We know that when we sit across from our counselees, there is far more behind the scenes than just the presenting issues. There is frequently a complex web of beliefs and experiences that lead our counselees to view life and to respond to situations the way they do. If we are not careful, it is easy for us to compress our counselees and see them two-dimensionally – only in the ways that they suffer or only in their sinful responses. Doing so will keep us from responding to the depths of their experiences and from helping them reorient their lives around God’s Word. In Saints, Sufferers, and Sinners: Loving Others As God Loves Us by Michael R. Emlet, the author lays out a framework to understand the people we encounter in life more robustly and enables us to apply more skillfully the healing balm of the Word where they need it the most. He encourages us to see our counselees as saints, sufferers, and sinners.
The author divided the book into five parts. “Part 1: Understanding People” is an introduction to the book and makes a case for why we should see people as saints, sufferers, and sinners. Parts 2-4 follow a consistent framework for each facet of the individual – saint, suffer, and sinner. Part 2 addresses how to love others as saints by showing us how Scripture speaks to saints (ch 4), how God loves us as saints (ch 5), ministry priorities for loving saints (ch 6), how we love saints in everyday life and in counseling specifically (ch 7-8), and the barriers we face to loving others as saints (ch 9). Parts 3 and 4 work through those same topics but look through the lens of seeing others as sufferers and then as sinners. Finally, part 5 concludes with a call to balance in ministry. When we get out of balance, we can give incomplete counsel and miss the whole person. This portion of the book helps us identify when we may be doing that.
The saint, sufferer, sinner framework helps us as we consider how to help our counselee. God sees and cares for his people in each of these roles. Emlet describes every Christian using these three categories:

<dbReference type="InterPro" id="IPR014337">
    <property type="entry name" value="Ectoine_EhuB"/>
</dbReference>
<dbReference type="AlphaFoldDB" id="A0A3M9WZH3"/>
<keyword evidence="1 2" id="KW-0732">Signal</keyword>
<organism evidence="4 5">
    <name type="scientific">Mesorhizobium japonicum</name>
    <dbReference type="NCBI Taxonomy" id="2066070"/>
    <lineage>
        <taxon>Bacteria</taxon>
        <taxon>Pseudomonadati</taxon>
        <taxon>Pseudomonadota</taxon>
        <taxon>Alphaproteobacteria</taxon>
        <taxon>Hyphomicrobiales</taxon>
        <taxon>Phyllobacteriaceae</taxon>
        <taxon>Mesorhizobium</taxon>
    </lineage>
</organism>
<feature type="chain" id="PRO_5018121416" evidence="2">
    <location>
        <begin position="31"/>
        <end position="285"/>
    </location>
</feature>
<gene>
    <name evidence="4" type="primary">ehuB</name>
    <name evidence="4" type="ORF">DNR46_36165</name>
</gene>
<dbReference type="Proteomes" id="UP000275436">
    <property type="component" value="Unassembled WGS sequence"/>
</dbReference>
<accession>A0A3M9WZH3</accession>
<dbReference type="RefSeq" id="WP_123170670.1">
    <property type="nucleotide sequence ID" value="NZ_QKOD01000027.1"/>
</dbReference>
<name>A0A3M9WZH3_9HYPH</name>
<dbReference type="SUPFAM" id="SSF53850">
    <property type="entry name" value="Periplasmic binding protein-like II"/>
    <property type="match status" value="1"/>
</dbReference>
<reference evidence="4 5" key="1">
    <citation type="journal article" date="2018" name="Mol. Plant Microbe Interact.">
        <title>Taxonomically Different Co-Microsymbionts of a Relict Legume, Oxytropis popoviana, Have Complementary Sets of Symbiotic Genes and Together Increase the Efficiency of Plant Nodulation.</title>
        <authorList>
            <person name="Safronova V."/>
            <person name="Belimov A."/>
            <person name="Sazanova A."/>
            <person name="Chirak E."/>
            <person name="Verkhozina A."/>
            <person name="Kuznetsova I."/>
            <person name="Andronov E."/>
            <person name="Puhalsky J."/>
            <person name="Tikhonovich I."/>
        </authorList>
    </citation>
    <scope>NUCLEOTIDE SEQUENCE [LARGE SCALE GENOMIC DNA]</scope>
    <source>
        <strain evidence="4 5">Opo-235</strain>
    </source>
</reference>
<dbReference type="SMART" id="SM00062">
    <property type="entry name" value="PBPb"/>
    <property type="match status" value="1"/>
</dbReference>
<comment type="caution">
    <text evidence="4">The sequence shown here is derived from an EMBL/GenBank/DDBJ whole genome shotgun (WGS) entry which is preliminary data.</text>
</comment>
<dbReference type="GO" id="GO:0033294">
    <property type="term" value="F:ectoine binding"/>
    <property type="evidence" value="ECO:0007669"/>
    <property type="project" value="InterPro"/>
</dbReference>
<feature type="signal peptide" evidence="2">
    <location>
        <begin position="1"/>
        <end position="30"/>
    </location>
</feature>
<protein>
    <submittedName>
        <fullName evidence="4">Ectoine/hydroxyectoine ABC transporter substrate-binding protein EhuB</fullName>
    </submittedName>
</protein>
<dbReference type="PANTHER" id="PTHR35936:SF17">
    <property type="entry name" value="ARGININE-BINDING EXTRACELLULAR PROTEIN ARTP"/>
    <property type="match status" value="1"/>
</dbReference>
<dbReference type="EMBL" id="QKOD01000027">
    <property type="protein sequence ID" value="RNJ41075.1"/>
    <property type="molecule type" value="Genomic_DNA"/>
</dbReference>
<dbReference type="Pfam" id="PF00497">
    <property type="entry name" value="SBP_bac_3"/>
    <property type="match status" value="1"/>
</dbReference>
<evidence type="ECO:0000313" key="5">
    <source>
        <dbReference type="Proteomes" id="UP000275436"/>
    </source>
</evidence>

- Saints who need confirmation of their identity as children of God,
- Sufferers who need comfort in the midst of their affliction, and
- Sinners who need challenge to their sin in light of God’s redemptive mercies.
(p. 13 emphasis original)
These categories are true for every believer. However, the author does acknowledge that it is not true for unbelievers. While unbelievers do not have their identity as saints, they are still image-bearers of God, and so we can speak to their identity from a Biblical perspective in that way.
This book was written for the counselor. Its primary purpose is to prepare the counselor to think about their counselee as a whole person and to develop a framework to help them do so consistently. The author helps the counselor understand the counselee’s significance in each of these roles, and he warns us of the missteps we may make if we get these roles out of balance. Emlet offers these roles as a framework for us to see our counselees, but he also offers it as a plan for counseling. He encourages us to work through the roles of saint, sufferer, and sinner in that order (in most cases – he talks about exceptions to the plan as well). Our counselees need to see their identity in Christ, know that we (and more importantly) Christ care and have compassion for their suffering, and then speak truth into their patterns of sin.
This book could help create a framework to lead your counselees through. For example, you could utilize the saints, sufferers, and sinners paradigm to address each of these areas in your counselee systematically. While you may incorporate these naturally into your counseling, Emlet has some thoughtful input for how to do it well. Additionally, we can get out of balance when we or our counselees overemphasize one of these roles. The author gives us some helpful diagnostics in chapter 26 to help us diagnose if we are overemphasizing one of these roles.
While the book’s intended audience is counselors, this is a helpful framework for any ministry interaction. The phrase “hurting people hurt people” is a useful reminder that sometimes people lash out because they were hurt by something else. It encapsulates the relationship between sufferer and sinner. The benefit of being aware of that relationship goes far beyond the counseling relationship. This is a helpful principle to teach a counselee struggling with relationships in many different areas of life.